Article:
Zenodo is an all-purpose open research repository. It was created by OpenAIRE and CERN to provide a place for researchers to deposit publications, datasets and other research artifacts such as code, posters, presentations.... Zenodo does not impose any requirements on format, size, access restrictions or licence and is not restricted to one funder, or one nation. It is free to use for all research outputs from across all fields.
It launched in 2013, allowing researchers in any subject area to upload files up to 50 GB.
Zenodo has integration with GitHub to make code hosted in GitHub citable.
OpenAIRE is a European project supporting Open Science. On the one hand OpenAIRE is an network of dedicated Open Science experts promoting and providing training on Open Science.
On the other hand OpenAIRE is a technical infrastructure harvesting research output from connected data providers. OpenAIRE aims to establish an open and sustainable scholarly communication infrastructure responsible for the overall management, analysis, manipulation, provision, monitoring and cross-linking of all research outcomes.
This combination of knowledge and a pan-European Research Information platform enables us to provide services to researchers, research support organisations, funders and content providers such as:
Integrated scientific information: links publication, project information, datasets... per funder/project/content provider...and presents them in an in one place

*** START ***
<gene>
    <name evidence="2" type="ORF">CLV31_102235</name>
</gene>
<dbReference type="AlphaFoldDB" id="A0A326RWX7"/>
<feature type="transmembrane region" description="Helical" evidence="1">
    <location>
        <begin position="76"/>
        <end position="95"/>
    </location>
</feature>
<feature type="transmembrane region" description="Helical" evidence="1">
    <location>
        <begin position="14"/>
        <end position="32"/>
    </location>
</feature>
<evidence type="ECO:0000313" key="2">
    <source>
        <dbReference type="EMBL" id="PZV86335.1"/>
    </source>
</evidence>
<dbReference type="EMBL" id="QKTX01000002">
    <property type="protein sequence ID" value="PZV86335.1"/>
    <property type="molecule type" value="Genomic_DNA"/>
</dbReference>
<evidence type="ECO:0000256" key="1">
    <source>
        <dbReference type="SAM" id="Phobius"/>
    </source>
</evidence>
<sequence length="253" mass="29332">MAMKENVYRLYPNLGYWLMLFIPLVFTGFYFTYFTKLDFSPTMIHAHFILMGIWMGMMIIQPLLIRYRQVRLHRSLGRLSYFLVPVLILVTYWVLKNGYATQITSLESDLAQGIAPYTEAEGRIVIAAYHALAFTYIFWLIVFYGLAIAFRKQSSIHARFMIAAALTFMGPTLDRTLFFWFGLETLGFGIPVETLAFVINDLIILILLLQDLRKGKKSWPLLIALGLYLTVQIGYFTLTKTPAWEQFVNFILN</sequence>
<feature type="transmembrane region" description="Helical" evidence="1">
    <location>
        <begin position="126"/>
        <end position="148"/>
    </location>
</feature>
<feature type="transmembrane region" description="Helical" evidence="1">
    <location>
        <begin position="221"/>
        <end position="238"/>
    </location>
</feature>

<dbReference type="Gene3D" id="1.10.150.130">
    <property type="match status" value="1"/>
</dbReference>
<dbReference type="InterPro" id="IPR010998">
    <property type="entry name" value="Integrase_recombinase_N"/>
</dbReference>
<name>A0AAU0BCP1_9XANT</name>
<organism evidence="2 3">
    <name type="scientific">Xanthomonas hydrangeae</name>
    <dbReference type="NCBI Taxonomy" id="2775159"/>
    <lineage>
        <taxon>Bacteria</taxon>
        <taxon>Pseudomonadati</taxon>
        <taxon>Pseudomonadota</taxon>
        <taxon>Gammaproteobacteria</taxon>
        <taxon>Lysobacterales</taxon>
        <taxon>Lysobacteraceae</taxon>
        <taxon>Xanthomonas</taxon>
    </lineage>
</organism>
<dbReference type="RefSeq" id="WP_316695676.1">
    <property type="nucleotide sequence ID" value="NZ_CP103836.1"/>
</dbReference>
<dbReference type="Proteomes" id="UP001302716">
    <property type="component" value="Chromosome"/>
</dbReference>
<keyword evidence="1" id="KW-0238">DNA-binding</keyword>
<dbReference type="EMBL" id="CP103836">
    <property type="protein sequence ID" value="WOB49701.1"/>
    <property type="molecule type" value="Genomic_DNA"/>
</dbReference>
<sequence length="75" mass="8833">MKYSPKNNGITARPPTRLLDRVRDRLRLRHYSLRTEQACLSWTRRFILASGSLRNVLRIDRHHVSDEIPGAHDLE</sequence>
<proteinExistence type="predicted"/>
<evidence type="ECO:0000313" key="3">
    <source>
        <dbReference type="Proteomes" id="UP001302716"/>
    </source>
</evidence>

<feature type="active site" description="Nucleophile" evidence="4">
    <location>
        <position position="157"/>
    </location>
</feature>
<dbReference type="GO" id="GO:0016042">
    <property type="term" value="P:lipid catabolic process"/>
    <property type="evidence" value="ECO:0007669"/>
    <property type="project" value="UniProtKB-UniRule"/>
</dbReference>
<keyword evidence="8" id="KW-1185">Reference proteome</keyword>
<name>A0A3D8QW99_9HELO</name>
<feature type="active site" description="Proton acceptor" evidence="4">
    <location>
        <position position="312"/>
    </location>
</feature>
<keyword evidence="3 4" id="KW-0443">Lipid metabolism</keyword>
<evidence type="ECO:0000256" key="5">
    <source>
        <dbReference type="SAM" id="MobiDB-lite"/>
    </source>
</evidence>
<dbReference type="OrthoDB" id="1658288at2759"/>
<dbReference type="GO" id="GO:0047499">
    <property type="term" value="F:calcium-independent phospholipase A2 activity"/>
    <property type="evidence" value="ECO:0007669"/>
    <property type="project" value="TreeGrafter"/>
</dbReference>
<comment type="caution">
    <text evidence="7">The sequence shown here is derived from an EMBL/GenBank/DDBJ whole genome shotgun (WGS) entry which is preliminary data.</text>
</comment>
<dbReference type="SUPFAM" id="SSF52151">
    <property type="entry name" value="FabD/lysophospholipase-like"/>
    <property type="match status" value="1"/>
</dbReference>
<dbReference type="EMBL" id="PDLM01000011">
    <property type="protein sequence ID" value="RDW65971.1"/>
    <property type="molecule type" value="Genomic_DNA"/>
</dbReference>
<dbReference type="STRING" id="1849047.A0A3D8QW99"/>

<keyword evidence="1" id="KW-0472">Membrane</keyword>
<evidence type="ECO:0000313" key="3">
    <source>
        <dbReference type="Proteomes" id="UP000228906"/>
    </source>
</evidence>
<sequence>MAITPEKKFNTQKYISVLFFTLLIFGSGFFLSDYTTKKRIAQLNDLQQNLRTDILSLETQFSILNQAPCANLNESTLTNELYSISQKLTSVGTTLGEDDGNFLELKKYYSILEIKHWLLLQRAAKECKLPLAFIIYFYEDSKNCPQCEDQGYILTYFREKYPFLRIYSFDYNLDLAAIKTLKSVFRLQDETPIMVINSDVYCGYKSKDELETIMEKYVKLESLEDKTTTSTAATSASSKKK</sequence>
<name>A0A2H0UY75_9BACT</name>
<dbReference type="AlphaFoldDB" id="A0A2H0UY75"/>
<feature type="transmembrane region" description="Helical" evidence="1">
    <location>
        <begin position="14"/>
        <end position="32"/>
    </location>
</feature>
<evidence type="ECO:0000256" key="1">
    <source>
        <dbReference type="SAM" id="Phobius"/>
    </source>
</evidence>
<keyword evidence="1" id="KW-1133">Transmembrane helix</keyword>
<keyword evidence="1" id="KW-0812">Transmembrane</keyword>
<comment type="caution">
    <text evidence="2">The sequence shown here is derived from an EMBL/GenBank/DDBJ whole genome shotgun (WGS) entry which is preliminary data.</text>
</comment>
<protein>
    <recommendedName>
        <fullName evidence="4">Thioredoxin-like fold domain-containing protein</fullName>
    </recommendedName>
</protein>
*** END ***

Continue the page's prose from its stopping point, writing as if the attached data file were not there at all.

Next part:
Monitor and reporting on OS research outcomes for funders
Training sessions and support on all subjects related to OS and OS policy
Discovery of OS output per project, funder, data provider…
Exchange of metadata and content amongst data providers
OpenAIRE is a partnership of (currently) more than 50 institutions, all working to shape and implement effective OA and Open Science policies. Our network of 34 National Open Access Desk (NOADs), present in every EU country and beyond, are there to reach out to researchers, research coordinators and policy-makers at the local level. Increased awareness at the national level is assured through a range of training and support activities such as holding workshops and webinars, disseminating training materials, and reaching out directly to researchers.
Article Processing Charges (APCs)/Book processing charges (BPCs) are publication fees charged to authors - but often covered by their institution or funder - to make publications immediately open access, and should not be confused with other costs such as page charges or colour print fees. APCs can vary widely, however many Open Access journals do not charge these author fees. So you can avoid APCs and still make your work open access by publishing in such a journal, or by providing open access through self-archiving.